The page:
When Home is the Mouth of a Shark* : Gendered Consequences for Syrian Women Refugees

By Stephanie J. Nawyn

The war in Syria has produced the largest refugee migration since World War II. According to estimates from the United Nations High Commission on Refugees, more than 4.8 million Syrians have fled into neighboring countries (with most experts agreeing that this is a conservative estimate), and are mostly entering Turkey, Lebanon, and Jordan. In the last year many more Syrians have attempted to seek asylum in Europe. The conditions under which these refugees struggle to survive are not entirely unpredictable, as many refugees throughout recent history share sadly similar experiences. But the scale of the crisis and the socio-political climates in the countries providing (and not providing) safe harbor have created conditions for Syrians that are somewhat unique to their situation, with some having gendered consequences.

Crossing conflict zones to reach safe countries is always dangerous, but because of the size of this migration many surrounding countries are restricting access to their borders. This has increased the use of smugglers, particularly for Syrians attempting to enter Europe. The expense of using smugglers affects all Syrians, but for women the increased costs and dangers of crossing national borders are compounded by an increased vulnerability to sexual violence. Further, as the difficulty of travel increases, women with small children or without a male family member to provide protection are less likely to attempt the journey.

While not all women are more socially isolated than men, women who before the war had less education, were not participating in the labor market, or were caring for small children tend to be more socially isolated than men, and this social isolation affects their access to information. Information is a key commodity for refugees; social media is aflame with discussions among Syrians of how to find a smuggler, the increased restrictions on certain routes, and emerging routes available for travel. Women without good information are more dependent upon others to seek safe passage out of Syria. Good information is sometimes necessary to survival, as smuggling exploitation of Syrians is rampant; some of the bodies of drowned Syrians have been found wearing fake life preservers stuffed with newspaper.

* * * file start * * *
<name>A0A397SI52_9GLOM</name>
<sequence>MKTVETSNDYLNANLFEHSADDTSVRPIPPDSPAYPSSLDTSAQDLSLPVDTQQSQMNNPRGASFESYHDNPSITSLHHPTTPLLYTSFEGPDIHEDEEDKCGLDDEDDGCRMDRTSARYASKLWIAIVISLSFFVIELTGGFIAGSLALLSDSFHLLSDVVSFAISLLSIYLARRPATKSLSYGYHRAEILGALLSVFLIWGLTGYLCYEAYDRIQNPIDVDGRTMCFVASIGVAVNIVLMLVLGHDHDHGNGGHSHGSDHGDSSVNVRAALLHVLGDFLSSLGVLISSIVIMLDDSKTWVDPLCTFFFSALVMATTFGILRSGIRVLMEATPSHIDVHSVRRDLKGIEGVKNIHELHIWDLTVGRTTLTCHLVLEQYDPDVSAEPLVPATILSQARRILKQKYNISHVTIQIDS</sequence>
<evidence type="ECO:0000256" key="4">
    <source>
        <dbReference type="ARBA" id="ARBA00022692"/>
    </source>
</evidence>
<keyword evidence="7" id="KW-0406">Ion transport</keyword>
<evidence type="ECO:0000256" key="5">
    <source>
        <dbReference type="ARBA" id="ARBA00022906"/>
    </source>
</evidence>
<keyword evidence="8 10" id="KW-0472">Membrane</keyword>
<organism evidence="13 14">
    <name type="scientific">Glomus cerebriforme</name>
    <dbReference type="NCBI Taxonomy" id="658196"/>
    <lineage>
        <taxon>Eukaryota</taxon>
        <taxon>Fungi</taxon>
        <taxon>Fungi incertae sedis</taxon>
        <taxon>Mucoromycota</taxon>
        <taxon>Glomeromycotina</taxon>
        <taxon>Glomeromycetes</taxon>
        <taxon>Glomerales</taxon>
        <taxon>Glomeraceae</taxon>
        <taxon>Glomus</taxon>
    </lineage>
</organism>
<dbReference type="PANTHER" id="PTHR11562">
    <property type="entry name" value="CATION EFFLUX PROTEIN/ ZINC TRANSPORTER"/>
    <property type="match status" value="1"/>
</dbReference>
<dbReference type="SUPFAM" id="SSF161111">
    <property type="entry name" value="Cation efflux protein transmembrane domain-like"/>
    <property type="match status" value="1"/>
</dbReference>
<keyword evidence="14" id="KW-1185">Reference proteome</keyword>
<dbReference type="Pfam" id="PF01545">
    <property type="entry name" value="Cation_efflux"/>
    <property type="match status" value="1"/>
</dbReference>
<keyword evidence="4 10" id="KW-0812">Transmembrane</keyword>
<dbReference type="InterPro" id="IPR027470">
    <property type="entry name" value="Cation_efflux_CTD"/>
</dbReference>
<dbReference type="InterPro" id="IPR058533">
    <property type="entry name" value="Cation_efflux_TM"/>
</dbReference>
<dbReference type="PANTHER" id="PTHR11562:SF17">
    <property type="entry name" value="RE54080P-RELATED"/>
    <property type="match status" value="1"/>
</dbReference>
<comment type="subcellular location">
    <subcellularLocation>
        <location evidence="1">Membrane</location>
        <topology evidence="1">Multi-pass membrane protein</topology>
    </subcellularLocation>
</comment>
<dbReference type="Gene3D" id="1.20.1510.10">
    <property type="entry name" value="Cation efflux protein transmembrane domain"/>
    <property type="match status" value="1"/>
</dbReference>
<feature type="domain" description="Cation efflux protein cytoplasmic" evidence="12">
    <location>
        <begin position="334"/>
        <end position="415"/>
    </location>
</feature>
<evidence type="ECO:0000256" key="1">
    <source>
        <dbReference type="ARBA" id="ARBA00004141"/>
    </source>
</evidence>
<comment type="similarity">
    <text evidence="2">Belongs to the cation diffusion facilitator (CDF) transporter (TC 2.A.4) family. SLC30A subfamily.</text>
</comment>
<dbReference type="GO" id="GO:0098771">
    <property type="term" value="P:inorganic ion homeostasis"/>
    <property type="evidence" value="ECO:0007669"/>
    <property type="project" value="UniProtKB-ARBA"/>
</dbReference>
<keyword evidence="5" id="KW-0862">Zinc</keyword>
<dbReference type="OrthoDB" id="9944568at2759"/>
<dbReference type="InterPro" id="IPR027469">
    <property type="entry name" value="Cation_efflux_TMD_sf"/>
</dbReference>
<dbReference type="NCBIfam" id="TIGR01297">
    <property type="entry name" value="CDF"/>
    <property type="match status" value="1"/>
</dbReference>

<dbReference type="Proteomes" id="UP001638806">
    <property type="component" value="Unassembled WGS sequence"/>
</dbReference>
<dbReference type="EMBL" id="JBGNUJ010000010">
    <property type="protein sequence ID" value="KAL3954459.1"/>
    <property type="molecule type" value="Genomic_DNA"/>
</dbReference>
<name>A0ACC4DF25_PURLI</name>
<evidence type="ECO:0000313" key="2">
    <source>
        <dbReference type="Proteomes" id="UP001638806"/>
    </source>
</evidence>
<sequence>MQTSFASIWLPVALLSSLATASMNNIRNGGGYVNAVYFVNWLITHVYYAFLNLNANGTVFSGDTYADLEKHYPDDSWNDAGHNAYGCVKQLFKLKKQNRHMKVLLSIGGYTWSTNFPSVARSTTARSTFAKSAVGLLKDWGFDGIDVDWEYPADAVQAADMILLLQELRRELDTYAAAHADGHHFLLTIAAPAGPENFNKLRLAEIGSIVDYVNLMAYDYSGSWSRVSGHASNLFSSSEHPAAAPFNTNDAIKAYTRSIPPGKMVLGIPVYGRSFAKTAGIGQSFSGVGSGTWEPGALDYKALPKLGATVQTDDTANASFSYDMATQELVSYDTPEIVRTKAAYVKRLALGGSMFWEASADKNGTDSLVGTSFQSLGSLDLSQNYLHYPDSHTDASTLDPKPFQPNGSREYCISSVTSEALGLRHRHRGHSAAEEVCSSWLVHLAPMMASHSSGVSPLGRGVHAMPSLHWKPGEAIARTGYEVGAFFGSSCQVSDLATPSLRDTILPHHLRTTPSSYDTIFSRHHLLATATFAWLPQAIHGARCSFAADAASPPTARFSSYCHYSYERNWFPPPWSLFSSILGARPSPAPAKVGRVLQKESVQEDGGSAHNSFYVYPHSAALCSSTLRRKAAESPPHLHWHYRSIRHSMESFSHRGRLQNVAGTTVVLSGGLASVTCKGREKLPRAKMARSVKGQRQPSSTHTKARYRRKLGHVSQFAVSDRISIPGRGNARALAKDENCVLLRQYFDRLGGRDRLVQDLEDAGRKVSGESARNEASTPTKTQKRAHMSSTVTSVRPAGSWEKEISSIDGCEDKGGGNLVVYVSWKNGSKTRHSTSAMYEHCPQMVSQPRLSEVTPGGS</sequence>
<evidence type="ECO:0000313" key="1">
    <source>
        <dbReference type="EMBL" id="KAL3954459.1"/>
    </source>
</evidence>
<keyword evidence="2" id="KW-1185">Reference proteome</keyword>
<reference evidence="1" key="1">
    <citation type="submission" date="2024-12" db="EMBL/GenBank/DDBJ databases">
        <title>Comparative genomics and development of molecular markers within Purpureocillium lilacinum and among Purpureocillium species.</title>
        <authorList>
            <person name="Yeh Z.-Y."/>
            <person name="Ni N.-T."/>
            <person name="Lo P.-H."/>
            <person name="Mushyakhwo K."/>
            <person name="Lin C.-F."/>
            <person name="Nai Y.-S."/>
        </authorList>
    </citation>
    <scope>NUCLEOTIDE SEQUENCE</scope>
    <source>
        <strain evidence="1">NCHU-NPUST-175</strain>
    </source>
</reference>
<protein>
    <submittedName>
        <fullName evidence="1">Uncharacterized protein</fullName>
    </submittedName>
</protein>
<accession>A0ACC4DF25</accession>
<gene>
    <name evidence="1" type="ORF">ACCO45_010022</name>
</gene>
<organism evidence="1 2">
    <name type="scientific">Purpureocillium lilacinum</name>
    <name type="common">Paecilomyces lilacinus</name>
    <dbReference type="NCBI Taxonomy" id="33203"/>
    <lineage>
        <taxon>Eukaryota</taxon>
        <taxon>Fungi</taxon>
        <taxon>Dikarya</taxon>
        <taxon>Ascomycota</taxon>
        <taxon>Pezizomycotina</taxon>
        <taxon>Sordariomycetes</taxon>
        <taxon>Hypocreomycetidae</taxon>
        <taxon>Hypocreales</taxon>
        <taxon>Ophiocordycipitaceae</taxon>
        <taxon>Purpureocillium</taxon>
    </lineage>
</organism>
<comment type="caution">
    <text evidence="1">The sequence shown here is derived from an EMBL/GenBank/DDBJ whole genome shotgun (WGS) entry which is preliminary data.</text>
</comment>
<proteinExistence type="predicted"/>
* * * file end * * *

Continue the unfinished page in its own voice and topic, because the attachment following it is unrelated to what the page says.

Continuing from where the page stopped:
Currently most Syrians have sought refuge in countries that provide them with limited opportunities to permanently settle, notably restriction of the right to work in the formal labor market. Given that material assistance to refugees is limited, labor exploitation of Syrian refugees is widespread. In Turkey, for example, there is a large informal labor market (with estimates ranging from 30 to nearly 50 percent of all workers employed in the informal sector) that provides almost no worker protections, and wage theft of Syrians is common. Legislation passed in 2013 intended to provide Syrians with work permits has not yet produced a mechanism for Syrians to work legally. Continue reading “When Home is the Mouth of a Shark* : Gendered Consequences for Syrian Women Refugees”